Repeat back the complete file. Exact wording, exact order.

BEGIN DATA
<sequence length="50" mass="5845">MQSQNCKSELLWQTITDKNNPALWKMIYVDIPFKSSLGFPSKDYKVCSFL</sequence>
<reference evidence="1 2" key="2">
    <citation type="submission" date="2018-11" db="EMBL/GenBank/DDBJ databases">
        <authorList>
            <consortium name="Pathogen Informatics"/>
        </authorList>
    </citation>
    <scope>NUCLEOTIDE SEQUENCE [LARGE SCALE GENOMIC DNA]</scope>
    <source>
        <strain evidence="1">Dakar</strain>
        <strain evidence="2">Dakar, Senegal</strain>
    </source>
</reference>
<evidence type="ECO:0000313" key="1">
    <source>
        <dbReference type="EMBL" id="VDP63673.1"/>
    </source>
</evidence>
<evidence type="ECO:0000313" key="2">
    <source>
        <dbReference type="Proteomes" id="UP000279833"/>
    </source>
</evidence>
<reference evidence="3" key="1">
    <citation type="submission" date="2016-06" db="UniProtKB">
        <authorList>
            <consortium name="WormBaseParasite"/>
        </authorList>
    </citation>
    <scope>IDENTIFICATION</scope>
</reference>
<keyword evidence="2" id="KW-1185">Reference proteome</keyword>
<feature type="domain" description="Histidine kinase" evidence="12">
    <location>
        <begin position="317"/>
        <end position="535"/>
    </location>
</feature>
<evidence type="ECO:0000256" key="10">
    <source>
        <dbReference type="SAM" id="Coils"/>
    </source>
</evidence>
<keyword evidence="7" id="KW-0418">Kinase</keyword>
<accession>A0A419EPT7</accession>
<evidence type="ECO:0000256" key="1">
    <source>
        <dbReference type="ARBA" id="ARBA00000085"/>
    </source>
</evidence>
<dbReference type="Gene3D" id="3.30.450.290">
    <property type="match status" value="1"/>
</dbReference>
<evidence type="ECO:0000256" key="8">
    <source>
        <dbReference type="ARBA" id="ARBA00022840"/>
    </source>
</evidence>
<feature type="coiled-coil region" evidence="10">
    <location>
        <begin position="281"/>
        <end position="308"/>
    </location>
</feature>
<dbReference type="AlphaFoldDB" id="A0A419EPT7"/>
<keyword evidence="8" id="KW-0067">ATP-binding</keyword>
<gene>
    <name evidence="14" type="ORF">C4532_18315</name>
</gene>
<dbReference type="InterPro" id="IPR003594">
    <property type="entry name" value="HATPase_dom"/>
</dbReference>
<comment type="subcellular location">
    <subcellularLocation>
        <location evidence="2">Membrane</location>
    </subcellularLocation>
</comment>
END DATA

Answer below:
<sequence length="50" mass="5845">MQSQNCKSELLWQTITDKNNPALWKMIYVDIPFKSSLGFPSKDYKVCSFL</sequence>
<reference evidence="1 2" key="2">
    <citation type="submission" date="2018-11" db="EMBL/GenBank/DDBJ databases">
        <authorList>
            <consortium name="Pathogen Informatics"/>
        </authorList>
    </citation>
    <scope>NUCLEOTIDE SEQUENCE [LARGE SCALE GENOMIC DNA]</scope>
    <source>
        <strain evidence="1">Dakar</strain>
        <strain evidence="2">Dakar, Senegal</strain>
    </source>
</reference>
<evidence type="ECO:0000313" key="1">
    <source>
        <dbReference type="EMBL" id="VDP63673.1"/>
    </source>
</evidence>
<evidence type="ECO:0000313" key="2">
    <source>
        <dbReference type="Proteomes" id="UP000279833"/>
    </source>
</evidence>
<reference evidence="3" key="1">
    <citation type="submission" date="2016-06" db="UniProtKB">
        <authorList>
            <consortium name="WormBaseParasite"/>
        </authorList>
    </citation>
    <scope>IDENTIFICATION</scope>
</reference>
<keyword evidence="2" id="KW-1185">Reference proteome</keyword>
<feature type="domain" description="Histidine kinase" evidence="12">
    <location>
        <begin position="317"/>
        <end position="535"/>
    </location>
</feature>
<evidence type="ECO:0000256" key="10">
    <source>
        <dbReference type="SAM" id="Coils"/>
    </source>
</evidence>
<keyword evidence="7" id="KW-0418">Kinase</keyword>
<accession>A0A419EPT7</accession>
<evidence type="ECO:0000256" key="1">
    <source>
        <dbReference type="ARBA" id="ARBA00000085"/>
    </source>
</evidence>
<dbReference type="Gene3D" id="3.30.450.290">
    <property type="match status" value="1"/>
</dbReference>
<evidence type="ECO:0000256" key="8">
    <source>
        <dbReference type="ARBA" id="ARBA00022840"/>
    </source>
</evidence>
<feature type="coiled-coil region" evidence="10">
    <location>
        <begin position="281"/>
        <end position="308"/>
    </location>
</feature>
<dbReference type="AlphaFoldDB" id="A0A419EPT7"/>
<keyword evidence="8" id="KW-0067">ATP-binding</keyword>
<gene>
    <name evidence="14" type="ORF">C4532_18315</name>
</gene>
<dbReference type="InterPro" id="IPR003594">
    <property type="entry name" value="HATPase_dom"/>
</dbReference>
<comment type="subcellular location">
    <subcellularLocation>
        <location evidence="2">Membrane</location>
    </subcellularLocation>
</comment>